What Is The Last Clear Chance Doctrine?
Imagine for a moment that you are a pedestrian, crossing the street. You are legally crossing at a crosswalk, and you have the signal to cross. You look to your right, and you see that a car is coming, at what seems to be a high rate of speed. As it approaches the intersection, it doesn’t seem to be slowing down.
Nonetheless, you do have the right of way, so you proceed into the intersection. You are hit by the car. Is the driver of the car at fault? Likely so—but the answer to that question is not as clear as you may think because of what is known as the last clear chance doctrine.
What is Last Clear Chance?
The last clear chance doctrine asks which party, the Plaintiff or Defendant (victim or liable party), could have avoided the accident, but did not.
In our example above, it may seem like you, the pedestrian, did everything right, and the driver of the car did everything wrong. But you did have the chance to avoid the oncoming car; you did see it, with enough time to avoid it, and you proceeded into the intersection anyway. You had a chance to avoid the accident but did not.
Because of that, a jury will likely find you responsible, at least to some extent, for the accident—even though you had every legal right to cross when you did, and even though the other driver was careless and negligent in hitting you in the intersection.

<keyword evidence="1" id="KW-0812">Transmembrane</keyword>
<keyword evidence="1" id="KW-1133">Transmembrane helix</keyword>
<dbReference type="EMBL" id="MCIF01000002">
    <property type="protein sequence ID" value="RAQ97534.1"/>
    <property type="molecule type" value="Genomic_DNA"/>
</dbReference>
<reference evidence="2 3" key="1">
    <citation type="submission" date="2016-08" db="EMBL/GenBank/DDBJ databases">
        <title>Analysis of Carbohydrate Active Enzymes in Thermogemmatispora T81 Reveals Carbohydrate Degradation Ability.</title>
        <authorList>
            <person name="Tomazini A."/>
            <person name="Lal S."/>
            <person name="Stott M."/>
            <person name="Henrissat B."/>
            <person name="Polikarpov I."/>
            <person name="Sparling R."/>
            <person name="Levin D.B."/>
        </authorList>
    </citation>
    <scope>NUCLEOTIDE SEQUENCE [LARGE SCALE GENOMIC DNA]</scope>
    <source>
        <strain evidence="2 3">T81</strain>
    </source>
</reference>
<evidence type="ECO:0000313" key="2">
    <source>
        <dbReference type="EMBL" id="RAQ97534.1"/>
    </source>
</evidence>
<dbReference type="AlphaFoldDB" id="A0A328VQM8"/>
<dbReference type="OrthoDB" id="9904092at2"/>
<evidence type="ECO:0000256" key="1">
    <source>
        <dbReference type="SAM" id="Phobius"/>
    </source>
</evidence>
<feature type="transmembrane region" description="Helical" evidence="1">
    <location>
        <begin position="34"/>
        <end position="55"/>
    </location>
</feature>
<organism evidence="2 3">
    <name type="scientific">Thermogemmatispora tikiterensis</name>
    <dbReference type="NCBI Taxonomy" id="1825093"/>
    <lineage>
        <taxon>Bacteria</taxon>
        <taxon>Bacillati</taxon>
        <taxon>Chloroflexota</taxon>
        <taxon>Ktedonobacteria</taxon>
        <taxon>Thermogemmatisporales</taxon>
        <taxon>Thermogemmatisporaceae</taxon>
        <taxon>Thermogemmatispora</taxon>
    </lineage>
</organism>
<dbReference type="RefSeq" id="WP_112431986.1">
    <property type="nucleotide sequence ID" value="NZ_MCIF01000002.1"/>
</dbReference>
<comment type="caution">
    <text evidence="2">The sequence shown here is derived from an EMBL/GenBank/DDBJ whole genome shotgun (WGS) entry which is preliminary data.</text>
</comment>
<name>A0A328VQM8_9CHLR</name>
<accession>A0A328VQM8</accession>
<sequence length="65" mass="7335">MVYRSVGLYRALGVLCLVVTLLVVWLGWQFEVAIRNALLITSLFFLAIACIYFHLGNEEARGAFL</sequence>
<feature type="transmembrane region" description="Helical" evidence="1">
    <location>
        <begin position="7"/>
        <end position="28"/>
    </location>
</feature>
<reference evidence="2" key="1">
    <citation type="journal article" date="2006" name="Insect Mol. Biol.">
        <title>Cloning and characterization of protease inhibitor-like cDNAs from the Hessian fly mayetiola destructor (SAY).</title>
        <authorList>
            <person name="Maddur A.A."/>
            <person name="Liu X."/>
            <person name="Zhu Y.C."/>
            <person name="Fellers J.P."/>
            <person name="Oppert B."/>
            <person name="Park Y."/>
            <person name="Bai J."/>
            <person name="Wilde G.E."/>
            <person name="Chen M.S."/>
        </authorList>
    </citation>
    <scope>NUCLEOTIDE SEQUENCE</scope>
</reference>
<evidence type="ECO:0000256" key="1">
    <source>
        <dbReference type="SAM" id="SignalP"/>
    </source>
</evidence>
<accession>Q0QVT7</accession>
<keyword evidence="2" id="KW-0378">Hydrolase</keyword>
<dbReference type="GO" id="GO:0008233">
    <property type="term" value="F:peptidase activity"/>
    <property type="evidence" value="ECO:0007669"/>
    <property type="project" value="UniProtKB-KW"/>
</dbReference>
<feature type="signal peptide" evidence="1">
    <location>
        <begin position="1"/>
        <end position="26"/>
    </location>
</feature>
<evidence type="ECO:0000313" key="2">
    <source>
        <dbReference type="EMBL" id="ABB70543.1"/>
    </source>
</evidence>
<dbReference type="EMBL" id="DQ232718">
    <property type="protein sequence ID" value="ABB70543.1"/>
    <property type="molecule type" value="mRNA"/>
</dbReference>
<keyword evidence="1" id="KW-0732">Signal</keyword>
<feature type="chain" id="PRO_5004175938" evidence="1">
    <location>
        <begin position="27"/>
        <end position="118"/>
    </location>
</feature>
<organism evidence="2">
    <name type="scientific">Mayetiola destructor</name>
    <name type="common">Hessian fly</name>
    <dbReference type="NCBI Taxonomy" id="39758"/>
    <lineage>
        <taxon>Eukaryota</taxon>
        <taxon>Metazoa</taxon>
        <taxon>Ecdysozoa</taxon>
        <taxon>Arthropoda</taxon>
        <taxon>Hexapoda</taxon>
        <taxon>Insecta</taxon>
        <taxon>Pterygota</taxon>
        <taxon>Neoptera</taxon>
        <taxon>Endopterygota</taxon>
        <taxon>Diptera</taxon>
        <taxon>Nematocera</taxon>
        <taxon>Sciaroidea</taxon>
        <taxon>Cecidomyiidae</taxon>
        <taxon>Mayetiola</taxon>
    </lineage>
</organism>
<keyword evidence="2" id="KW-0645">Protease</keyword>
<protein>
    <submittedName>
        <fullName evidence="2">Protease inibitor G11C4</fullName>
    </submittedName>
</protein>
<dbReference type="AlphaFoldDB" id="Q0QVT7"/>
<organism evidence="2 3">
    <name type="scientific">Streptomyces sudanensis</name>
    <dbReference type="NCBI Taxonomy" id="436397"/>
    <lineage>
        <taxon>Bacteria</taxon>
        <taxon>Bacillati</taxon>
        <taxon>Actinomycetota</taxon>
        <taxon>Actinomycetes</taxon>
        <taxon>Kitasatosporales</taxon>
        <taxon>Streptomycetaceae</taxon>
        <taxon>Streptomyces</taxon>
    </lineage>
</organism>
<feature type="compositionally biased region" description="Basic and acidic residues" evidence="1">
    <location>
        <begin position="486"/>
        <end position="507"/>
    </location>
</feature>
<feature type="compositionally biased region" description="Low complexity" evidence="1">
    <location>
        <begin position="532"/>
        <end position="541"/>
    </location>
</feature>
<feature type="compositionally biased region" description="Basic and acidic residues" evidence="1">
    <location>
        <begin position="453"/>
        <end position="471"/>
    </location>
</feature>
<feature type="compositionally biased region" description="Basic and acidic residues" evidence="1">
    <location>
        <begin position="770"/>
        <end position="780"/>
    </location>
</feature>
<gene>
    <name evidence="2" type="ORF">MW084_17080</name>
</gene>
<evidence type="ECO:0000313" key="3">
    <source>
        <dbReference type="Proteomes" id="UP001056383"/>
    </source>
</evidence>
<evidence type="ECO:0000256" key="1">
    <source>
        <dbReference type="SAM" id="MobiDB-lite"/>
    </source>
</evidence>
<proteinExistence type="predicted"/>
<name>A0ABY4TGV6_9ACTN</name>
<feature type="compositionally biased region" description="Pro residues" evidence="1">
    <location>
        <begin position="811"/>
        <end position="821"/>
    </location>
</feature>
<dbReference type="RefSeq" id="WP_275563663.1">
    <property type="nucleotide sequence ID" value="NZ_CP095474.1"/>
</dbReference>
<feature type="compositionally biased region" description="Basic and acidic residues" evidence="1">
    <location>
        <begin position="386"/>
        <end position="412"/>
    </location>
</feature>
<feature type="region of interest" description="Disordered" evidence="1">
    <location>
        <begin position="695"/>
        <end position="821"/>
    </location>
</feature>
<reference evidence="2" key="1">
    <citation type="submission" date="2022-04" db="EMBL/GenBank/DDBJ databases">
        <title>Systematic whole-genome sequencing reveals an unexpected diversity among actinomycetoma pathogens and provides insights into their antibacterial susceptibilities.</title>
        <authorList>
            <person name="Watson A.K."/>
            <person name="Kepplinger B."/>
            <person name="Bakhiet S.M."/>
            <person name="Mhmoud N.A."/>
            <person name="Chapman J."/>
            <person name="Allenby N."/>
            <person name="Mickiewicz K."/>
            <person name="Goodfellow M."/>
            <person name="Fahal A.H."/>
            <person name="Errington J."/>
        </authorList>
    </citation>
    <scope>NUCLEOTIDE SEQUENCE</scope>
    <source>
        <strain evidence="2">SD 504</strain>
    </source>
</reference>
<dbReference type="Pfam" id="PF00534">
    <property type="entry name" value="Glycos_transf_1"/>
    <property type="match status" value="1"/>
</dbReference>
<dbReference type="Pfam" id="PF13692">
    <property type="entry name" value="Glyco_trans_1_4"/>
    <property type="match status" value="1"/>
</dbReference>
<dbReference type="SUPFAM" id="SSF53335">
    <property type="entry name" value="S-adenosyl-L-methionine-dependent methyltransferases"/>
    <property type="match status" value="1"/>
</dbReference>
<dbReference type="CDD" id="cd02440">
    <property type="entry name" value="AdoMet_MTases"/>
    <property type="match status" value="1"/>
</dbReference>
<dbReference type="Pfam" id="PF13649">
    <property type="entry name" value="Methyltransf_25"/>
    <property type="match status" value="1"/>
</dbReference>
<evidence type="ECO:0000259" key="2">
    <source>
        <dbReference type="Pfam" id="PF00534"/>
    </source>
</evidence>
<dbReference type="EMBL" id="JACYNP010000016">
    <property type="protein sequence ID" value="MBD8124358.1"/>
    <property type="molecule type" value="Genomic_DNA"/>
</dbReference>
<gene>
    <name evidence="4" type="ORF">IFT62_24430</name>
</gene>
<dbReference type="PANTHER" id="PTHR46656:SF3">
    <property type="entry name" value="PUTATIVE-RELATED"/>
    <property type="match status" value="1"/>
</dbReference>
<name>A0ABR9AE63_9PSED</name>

Both Parties Can be Liable
The last clear chance doctrine can apply to either party, victim or Defendant.
In our example above, you, as the pedestrian, can also say that the driver could have and should have seen you and slowed down, had every opportunity to do so, but failed to do that. Thus, the victim would argue that the driver had the last clear chance to avoid the accident but did not.
Relationship to Comparative Negligence
The last clear chance doctrine is really just an element of comparative negligence. Comparative negligence is the idea that a jury can look at the actions of both the Plaintiff and the Defendant, and assess how liable each is for the accident. Any percentage that the Plaintiff is liable for his or her own injuries or the accident, is a percentage that the Plaintiff will not receive in compensation.
So, in our pedestrian example above, if a jury found that the pedestrian could have seen the car and avoided the accident, and finds the pedestrian 60% liable for his or her own injuries, and finds the pedestrian suffered $100,000 in damages, the pedestrian would only receive $40,000 of that compensation due to the pedestrian having the last clear chance to avoid the accident.
Call the West Palm Beach personal injury attorneys at Pike & Lustig today for help if you were in an accident and are being blamed for your own accident or injuries.